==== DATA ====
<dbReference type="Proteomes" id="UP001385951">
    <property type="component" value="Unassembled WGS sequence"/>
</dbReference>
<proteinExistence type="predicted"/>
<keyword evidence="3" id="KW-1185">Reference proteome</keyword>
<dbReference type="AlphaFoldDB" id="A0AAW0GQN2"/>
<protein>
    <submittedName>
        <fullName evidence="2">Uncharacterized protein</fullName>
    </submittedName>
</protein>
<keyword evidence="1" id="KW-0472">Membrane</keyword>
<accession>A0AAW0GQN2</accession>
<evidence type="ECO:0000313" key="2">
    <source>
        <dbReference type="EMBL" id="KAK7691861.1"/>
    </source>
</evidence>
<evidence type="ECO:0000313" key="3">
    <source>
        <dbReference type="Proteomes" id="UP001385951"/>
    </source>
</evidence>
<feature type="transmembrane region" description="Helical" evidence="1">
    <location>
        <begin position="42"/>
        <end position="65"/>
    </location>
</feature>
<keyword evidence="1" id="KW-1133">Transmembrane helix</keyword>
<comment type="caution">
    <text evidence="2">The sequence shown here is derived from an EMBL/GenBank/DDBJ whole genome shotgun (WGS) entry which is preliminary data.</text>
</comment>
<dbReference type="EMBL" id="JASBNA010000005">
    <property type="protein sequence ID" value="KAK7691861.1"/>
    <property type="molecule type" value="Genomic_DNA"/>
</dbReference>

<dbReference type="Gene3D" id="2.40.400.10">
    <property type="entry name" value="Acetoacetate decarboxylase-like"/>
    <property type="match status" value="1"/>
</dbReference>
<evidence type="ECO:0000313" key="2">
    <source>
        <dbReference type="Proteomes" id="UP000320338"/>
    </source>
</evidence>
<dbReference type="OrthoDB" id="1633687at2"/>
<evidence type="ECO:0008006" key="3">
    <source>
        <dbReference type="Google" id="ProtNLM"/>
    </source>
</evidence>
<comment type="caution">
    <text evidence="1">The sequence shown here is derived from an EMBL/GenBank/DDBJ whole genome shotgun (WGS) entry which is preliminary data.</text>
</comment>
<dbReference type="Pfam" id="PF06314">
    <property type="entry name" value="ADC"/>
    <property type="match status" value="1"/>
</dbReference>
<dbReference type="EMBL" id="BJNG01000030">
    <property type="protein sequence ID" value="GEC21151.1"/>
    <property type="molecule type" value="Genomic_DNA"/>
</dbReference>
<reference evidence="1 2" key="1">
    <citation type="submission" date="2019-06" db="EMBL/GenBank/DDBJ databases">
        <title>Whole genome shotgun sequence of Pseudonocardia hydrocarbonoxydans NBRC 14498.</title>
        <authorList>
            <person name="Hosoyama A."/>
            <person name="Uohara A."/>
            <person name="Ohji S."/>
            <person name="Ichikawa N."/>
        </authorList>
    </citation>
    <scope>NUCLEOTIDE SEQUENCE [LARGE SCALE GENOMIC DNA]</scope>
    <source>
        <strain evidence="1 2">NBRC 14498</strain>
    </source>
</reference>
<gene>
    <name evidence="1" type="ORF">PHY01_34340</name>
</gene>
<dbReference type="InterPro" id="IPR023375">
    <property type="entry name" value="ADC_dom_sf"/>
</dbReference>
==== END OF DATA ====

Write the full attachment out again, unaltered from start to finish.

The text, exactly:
<dbReference type="Proteomes" id="UP001385951">
    <property type="component" value="Unassembled WGS sequence"/>
</dbReference>
<proteinExistence type="predicted"/>
<keyword evidence="3" id="KW-1185">Reference proteome</keyword>
<dbReference type="AlphaFoldDB" id="A0AAW0GQN2"/>
<protein>
    <submittedName>
        <fullName evidence="2">Uncharacterized protein</fullName>
    </submittedName>
</protein>
<keyword evidence="1" id="KW-0472">Membrane</keyword>
<accession>A0AAW0GQN2</accession>
<evidence type="ECO:0000313" key="2">
    <source>
        <dbReference type="EMBL" id="KAK7691861.1"/>
    </source>
</evidence>
<evidence type="ECO:0000313" key="3">
    <source>
        <dbReference type="Proteomes" id="UP001385951"/>
    </source>
</evidence>
<feature type="transmembrane region" description="Helical" evidence="1">
    <location>
        <begin position="42"/>
        <end position="65"/>
    </location>
</feature>
<keyword evidence="1" id="KW-1133">Transmembrane helix</keyword>
<comment type="caution">
    <text evidence="2">The sequence shown here is derived from an EMBL/GenBank/DDBJ whole genome shotgun (WGS) entry which is preliminary data.</text>
</comment>
<dbReference type="EMBL" id="JASBNA010000005">
    <property type="protein sequence ID" value="KAK7691861.1"/>
    <property type="molecule type" value="Genomic_DNA"/>
</dbReference>

<dbReference type="Gene3D" id="2.40.400.10">
    <property type="entry name" value="Acetoacetate decarboxylase-like"/>
    <property type="match status" value="1"/>
</dbReference>
<evidence type="ECO:0000313" key="2">
    <source>
        <dbReference type="Proteomes" id="UP000320338"/>
    </source>
</evidence>
<dbReference type="OrthoDB" id="1633687at2"/>
<evidence type="ECO:0008006" key="3">
    <source>
        <dbReference type="Google" id="ProtNLM"/>
    </source>
</evidence>
<comment type="caution">
    <text evidence="1">The sequence shown here is derived from an EMBL/GenBank/DDBJ whole genome shotgun (WGS) entry which is preliminary data.</text>
</comment>
<dbReference type="Pfam" id="PF06314">
    <property type="entry name" value="ADC"/>
    <property type="match status" value="1"/>
</dbReference>
<dbReference type="EMBL" id="BJNG01000030">
    <property type="protein sequence ID" value="GEC21151.1"/>
    <property type="molecule type" value="Genomic_DNA"/>
</dbReference>
<reference evidence="1 2" key="1">
    <citation type="submission" date="2019-06" db="EMBL/GenBank/DDBJ databases">
        <title>Whole genome shotgun sequence of Pseudonocardia hydrocarbonoxydans NBRC 14498.</title>
        <authorList>
            <person name="Hosoyama A."/>
            <person name="Uohara A."/>
            <person name="Ohji S."/>
            <person name="Ichikawa N."/>
        </authorList>
    </citation>
    <scope>NUCLEOTIDE SEQUENCE [LARGE SCALE GENOMIC DNA]</scope>
    <source>
        <strain evidence="1 2">NBRC 14498</strain>
    </source>
</reference>
<gene>
    <name evidence="1" type="ORF">PHY01_34340</name>
</gene>
<dbReference type="InterPro" id="IPR023375">
    <property type="entry name" value="ADC_dom_sf"/>
</dbReference>